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‘There’s a Real Threat’: Sandy Hook Parents Hired Private Security for Protection from Alex Jones Fans, Court Hears

Infowars host Alex Jones protests at the Texas State Capital building on April 18, 2020 in Austin. (Photo by Sergio Flores/Getty Images.)

Infowars host Alex Jones protests at the Texas State Capital building on April 18, 2020 in Austin.

The parents of a 6-year-old boy killed during the Sandy Hook massacre retained private security to protect themselves from Alex Jones followers who believed that their late son was a child actor, a forensic psychologist testified on Monday.

The testimony fell shortly after a federal bankruptcy judge in Texas lifted an automatic stay on the damages trial, triggered by the right-wing broadcaster’s filing of his petition for Chapter 11 reorganization for Free Speech Systems LLC, the company behind Infowars.

The trial in the Texas capital of Austin was filed by Neil Heslin and Scarlett Lewis, the parents of Jesse Lewis, who died at the age of six.

Their lawyer Bill Ogden asked the family’s forensic psychologist Roy Lubit about the measures the parents took to protect their safety. Lubit said that the parents would have hired security detail at all times if they could afford it — and have done so during the pendency of this case.

“They are very, very frightened of someone, some follower of Jones, trying to kill them,” Lubit testified.

Asked whether that belief was unreasonable, Lubit replied: “No, it’s not unreasonable. I think it’s— there’s a real threat.”

According to the testimony, both of the parents sought mental health treatment and have reported unique mental health concerns stemming from Sandy Hook conspiracy theories. The parents estimate that those theories have been embraced by 75 million people, and Lubit noted that — given the current U.S. population 329.5 million people — it would make the family reasonably view a possible threat from roughly one in every four people.

“Feeling that 75 million — one in four — people anywhere in this country you go, is going to reject you, think poorly of you, despise you, could well hassle you, verbally assault you or physically assault you” compounds their stress, the psychologist added.

For the parents, the damage of Sandy Hook denialism extends beyond the quantifiable.

“It feels as if his legacy is being destroyed, and we see this with many people,” Lubit said. “Some people set up large foundations. Some people, politicians care about their legacy, what they’ve done. People give huge amounts of money to institutions to put their name on institutions. We’re symbolic creatures, and I think it’s a way of trying to live on past our death.”

Before lunch recess, Jones’s lawyer cross-examined Lubit and tried to play down the 75 million statistic. As the broadcasts are heard globally, the lawyer suggested, the figure would not necessarily represent one in four people in the United States.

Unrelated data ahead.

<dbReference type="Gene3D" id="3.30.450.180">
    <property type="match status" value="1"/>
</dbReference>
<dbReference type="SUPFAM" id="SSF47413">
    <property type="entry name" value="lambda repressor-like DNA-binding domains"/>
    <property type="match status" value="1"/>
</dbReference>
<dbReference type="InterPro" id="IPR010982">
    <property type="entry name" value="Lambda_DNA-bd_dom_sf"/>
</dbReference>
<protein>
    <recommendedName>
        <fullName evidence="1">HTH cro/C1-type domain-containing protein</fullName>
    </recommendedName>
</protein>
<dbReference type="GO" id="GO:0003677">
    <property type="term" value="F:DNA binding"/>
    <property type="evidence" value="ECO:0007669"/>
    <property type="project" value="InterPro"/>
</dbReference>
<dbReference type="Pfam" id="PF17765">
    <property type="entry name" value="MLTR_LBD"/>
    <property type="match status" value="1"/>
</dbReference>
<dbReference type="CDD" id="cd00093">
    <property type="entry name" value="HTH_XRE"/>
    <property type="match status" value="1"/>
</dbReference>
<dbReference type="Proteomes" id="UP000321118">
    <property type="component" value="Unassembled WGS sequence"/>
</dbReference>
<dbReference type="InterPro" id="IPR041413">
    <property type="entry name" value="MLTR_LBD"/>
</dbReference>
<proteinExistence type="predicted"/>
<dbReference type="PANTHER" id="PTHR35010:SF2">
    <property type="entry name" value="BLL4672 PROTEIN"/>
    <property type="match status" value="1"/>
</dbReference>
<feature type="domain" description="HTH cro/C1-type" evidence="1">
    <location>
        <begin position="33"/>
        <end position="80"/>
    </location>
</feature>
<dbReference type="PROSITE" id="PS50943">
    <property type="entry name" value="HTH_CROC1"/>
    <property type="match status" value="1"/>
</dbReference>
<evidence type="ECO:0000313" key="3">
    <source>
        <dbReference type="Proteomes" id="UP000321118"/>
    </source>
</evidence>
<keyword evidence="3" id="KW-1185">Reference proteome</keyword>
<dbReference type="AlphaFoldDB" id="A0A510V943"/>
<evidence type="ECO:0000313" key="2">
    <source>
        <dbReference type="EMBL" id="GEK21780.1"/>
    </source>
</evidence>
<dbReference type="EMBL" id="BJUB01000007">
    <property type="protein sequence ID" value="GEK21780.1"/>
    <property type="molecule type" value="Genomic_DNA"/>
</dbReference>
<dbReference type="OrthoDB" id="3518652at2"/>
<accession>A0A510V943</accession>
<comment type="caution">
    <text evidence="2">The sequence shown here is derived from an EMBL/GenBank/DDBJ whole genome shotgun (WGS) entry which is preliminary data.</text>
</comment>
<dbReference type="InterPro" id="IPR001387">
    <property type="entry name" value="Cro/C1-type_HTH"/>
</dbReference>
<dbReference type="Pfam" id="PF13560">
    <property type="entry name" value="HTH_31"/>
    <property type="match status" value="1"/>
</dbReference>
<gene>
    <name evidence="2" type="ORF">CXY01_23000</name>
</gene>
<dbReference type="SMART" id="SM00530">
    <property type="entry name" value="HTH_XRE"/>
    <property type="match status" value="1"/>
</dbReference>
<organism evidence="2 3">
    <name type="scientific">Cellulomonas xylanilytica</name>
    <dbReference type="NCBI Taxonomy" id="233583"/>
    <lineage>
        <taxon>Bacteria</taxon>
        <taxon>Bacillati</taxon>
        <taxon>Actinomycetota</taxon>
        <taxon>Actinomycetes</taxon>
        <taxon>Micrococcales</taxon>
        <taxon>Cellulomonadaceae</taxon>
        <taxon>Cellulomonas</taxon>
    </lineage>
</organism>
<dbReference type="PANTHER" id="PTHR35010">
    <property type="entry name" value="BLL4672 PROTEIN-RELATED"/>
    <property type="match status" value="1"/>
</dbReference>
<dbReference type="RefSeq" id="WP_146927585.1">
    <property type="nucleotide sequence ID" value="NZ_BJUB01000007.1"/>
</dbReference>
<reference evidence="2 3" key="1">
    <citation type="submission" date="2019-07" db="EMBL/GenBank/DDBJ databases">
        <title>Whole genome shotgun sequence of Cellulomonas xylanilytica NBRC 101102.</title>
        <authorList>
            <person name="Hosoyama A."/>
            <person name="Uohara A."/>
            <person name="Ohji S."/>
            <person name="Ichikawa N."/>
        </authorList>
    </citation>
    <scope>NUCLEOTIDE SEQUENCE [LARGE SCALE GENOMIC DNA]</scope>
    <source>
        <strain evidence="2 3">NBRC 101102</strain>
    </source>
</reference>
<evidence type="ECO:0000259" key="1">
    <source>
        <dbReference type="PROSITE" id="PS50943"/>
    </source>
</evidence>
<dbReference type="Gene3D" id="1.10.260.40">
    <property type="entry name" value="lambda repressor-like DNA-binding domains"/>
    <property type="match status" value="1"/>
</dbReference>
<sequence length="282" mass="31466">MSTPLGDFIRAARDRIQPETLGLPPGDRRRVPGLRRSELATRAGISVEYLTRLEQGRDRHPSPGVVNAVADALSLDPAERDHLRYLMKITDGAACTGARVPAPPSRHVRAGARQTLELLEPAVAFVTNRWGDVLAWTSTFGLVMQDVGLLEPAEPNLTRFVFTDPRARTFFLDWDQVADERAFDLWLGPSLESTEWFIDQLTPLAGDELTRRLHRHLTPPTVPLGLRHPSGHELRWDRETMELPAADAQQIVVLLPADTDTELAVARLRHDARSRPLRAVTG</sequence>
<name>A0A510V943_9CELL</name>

Jones’s counsel also attacked Lubit’s neutrality based on his run for Congress on the Democratic ticket in 2018.

Since former President Donald Trump embraced the conspiracy theorist in 2016, the lawyer claimed, his client Jones became a Democratic Party target.

Earlier on Monday, U.S. Bankruptcy Judge Christopher Lopez agreed to allow the ongoing damages trial against Jones to continue in Texas. Attorney R.J. Shannon, who represented Jone’s LLC, did not oppose allowing the trial to proceed because he believed it would reach a speedy resolution.

“The trial court will be able to liquidate that claim very quickly,” Shannon said. “It could be as early as the end of this week.”

Other Sandy Hook families seeking damages in Connecticut also want to lift the automatic stay on their litigation before their trial begins on Sept. 6. Those families have described Jones’ bankruptcy litigation as “bad faith” attempts to abuse the judicial process.

Attorney Avi Moshenberg, who represents the Texas plaintiffs, said in the bankruptcy proceedings that there are “lots of red flags” circling around Jones’s petition.

“For months, we’ve been trying to get financials from Free Speech Systems and Alex Jones, and we couldn’t get them,” Moshenberg told the bankruptcy judge. “This was one of the reasons why million-dollar sanctions were issued against Free Speech and Alex Jones in the defamation case — because we couldn’t get these financials.”

Moshenberg alleged that the bankruptcy filing shows that the financials confirm “fraudulent transfers.”

“Of course, they file for bankruptcy because they have relatively few assets compared to their relatively large debts,” Moshenberg said. “Here’s why they have relatively few assets, your honor: Under their own bankruptcy schedules, right under their own filing, […] it says Alex Jones received $62 million — $62 million — in withdrawals in 2021 and 2022.”

Follow-up bankruptcy proceedings have been scheduled for Aug. 3 at 10 p.m. Central Daylight Time. There will also be a separate hearing on Aug. 5 at 10 a.m. CDT, over the motion to dissolve the stay for the Connecticut proceedings.

(Photo by Sergio Flores/Getty Images.)

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Law&Crime's managing editor Adam Klasfeld has spent more than a decade on the legal beat. Previously a reporter for Courthouse News, he has appeared as a guest on NewsNation, NBC, MSNBC, CBS's "Inside Edition," BBC, NPR, PBS, Sky News, and other networks. His reporting on the trial of Ghislaine Maxwell was featured on the Starz and Channel 4 documentary "Who Is Ghislaine Maxwell?" He is the host of Law&Crime podcast "Objections: with Adam Klasfeld."